Published by Storyboard
Thriving in the Brave New World of Work
Freelancers — with our flexible working hours, multiple income streams and oft-precarious employment status — probably understand better than most people how the world of work has changed over the past couple of decades.
But everyone else seems to be catching on these days, too. “The future of work” has become a hot topic for lectures and conferences, the most recent of which is Brave New Work, Simon Fraser University’s 2018 community summit, currently underway in Vancouver.
The summit keynote brought together two American public commentators this week, Anne-Marie Slaughter and Van Jones, to share their thoughts about the ways citizens and governments can come together to shape the future of work.
In fact, Slaughter pointed out right off the top that the new world of work has already arrived. “It’s not about abstract futures, but what’s happening right now and how we can develop for it, plan for it, and improve it to make sure that it is a brave new world and not a nightmare,” she said.
Automation poses a huge challenge. But Jones pointed out that while many jobs will certainly be taken over by robots, it’s hard to automate empathy, innovation and creativity. And despite the threat of automation, both Slaughter and Jones emphasized the value of technology as a tool to help us navigate the new world of work.
“We need to enlist technology as part of social change,” said Jones.
Slaughter said that changing technology has the potential to open up more opportunities in media work to more people. Technology, she said, also offers creators the opportunity to actually be the owners of their creations.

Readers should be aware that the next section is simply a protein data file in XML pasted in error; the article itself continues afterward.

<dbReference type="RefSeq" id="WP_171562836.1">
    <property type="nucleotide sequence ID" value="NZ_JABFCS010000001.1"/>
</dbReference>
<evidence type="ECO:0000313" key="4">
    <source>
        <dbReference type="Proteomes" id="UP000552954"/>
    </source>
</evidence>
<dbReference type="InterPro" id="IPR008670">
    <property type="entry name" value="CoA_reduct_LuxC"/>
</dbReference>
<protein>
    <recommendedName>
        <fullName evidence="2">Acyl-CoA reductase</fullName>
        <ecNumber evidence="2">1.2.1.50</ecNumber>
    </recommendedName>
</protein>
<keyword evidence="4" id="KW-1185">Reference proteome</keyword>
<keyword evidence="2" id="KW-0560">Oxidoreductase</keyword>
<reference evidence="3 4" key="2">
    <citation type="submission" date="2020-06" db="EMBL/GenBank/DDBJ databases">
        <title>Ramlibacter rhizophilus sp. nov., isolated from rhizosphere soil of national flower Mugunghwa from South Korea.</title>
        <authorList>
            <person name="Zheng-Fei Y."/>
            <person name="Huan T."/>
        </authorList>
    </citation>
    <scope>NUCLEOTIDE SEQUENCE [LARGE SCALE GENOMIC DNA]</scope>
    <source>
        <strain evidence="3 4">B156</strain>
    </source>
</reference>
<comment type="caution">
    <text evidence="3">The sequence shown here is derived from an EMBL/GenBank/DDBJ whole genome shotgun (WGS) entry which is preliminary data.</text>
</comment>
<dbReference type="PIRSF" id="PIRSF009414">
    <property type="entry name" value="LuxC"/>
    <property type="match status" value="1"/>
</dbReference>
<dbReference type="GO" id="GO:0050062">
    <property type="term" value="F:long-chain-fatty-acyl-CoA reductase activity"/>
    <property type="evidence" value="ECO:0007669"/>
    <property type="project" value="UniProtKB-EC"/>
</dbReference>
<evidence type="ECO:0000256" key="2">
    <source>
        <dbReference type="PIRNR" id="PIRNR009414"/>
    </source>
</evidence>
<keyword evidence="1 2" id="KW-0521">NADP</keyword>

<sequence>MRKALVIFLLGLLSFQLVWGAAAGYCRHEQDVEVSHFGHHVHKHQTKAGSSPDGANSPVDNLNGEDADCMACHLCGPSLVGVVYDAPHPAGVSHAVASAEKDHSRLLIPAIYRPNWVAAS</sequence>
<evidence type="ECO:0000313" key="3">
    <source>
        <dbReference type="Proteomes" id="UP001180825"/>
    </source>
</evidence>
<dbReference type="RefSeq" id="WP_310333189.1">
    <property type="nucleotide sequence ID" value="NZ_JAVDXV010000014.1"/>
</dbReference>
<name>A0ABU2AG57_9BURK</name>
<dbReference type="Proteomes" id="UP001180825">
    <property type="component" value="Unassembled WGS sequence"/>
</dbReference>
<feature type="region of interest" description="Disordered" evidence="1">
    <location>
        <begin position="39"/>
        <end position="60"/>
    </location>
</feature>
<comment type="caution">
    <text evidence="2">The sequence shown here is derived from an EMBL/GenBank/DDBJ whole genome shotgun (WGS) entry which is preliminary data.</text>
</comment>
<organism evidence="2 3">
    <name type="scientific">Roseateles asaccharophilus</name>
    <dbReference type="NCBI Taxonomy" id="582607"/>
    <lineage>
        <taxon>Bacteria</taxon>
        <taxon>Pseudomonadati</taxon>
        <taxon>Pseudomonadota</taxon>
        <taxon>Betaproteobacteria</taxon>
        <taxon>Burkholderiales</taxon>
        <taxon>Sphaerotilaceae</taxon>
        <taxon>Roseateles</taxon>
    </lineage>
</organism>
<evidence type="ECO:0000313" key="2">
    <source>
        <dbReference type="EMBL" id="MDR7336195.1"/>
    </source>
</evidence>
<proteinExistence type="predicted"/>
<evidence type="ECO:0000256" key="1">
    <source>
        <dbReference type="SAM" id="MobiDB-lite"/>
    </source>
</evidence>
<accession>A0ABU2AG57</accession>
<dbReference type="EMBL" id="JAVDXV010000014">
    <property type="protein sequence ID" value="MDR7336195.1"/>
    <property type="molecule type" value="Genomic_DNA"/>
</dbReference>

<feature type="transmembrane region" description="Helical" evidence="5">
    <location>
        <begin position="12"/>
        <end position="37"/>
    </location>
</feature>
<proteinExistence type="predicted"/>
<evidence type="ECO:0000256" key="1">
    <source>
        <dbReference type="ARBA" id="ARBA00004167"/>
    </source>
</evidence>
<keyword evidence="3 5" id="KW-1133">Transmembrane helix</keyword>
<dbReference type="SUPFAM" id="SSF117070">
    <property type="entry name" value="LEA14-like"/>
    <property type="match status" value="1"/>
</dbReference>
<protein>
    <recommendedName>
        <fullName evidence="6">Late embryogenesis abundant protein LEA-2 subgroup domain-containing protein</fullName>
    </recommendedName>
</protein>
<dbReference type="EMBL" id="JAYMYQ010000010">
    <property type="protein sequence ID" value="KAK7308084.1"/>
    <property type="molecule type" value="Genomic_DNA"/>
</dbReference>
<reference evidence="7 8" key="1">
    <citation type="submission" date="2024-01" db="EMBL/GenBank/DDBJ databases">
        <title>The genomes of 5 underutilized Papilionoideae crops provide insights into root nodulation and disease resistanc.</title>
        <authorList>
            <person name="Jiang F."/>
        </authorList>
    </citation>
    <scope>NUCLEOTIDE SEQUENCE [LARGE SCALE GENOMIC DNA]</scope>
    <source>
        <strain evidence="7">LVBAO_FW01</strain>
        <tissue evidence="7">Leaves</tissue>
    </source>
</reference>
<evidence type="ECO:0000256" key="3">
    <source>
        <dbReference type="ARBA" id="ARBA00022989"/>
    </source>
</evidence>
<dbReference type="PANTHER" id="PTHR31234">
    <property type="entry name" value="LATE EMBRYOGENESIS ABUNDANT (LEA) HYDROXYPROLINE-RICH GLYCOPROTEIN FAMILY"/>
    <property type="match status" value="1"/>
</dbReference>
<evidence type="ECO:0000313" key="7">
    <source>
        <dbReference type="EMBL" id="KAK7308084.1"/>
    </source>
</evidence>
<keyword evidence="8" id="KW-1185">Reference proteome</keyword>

Slaughter also spoke of the need for different kinds of social supports as we move deeper into the gig economy. Temps and other contingent workers, she said, need a safety net in order to build towards a secure future. She believes that basic income is an idea worth exploring as we look for ways to reinvent the social safety net.
An audience member raised the question of whether it’s a luxury or a necessity to find meaning in your work. Of course meaning matters, said Slaughter, but what’s most important is security. Most people want stability of income over meaning and purpose.
Another audience member asked whether unions have a place in the new world of work. Yes, said Jones. Anything that brings more solidarity and more social cohesion in our increasingly fragmented communities is a good thing regardless of the economic benefits, he said.
But Slaughter suggested that unions need to find new ways of organizing. Having unionized workers on one side of the fence and fissured workers on the other isn’t going to work, she said. Organizing the new workforce is going to have to look much different than union organizing looked 100 years ago.
In fact, from unions to workers themselves, the ability to adapt is of vital importance. With the rapid pace of change in the digital era, the ability to plan — and carry out a plan — is no longer a key value, said Jones. More important, he said, is the ability to pivot.
And the big problem, said Jones, is that, as a society, we have to unlearn so much. Everything has changed so profoundly that the old ways just don’t work anymore. We need to recognize a paradigm and then delete it and build a new one, he said, and keep doing that over and over again.
Perhaps the first piece of good news for freelancers is that adaptability, creativity and flexibility are our greatest assets. And the second is that growing numbers of people are interested in gathering together at events such as this one to reflect on the challenges facing the contingent workforce.
Surely recognizing the problems at hand is the first step towards building a better world for the freelancers of the future.
This article was originally published on Storyboard on March 1, 2018.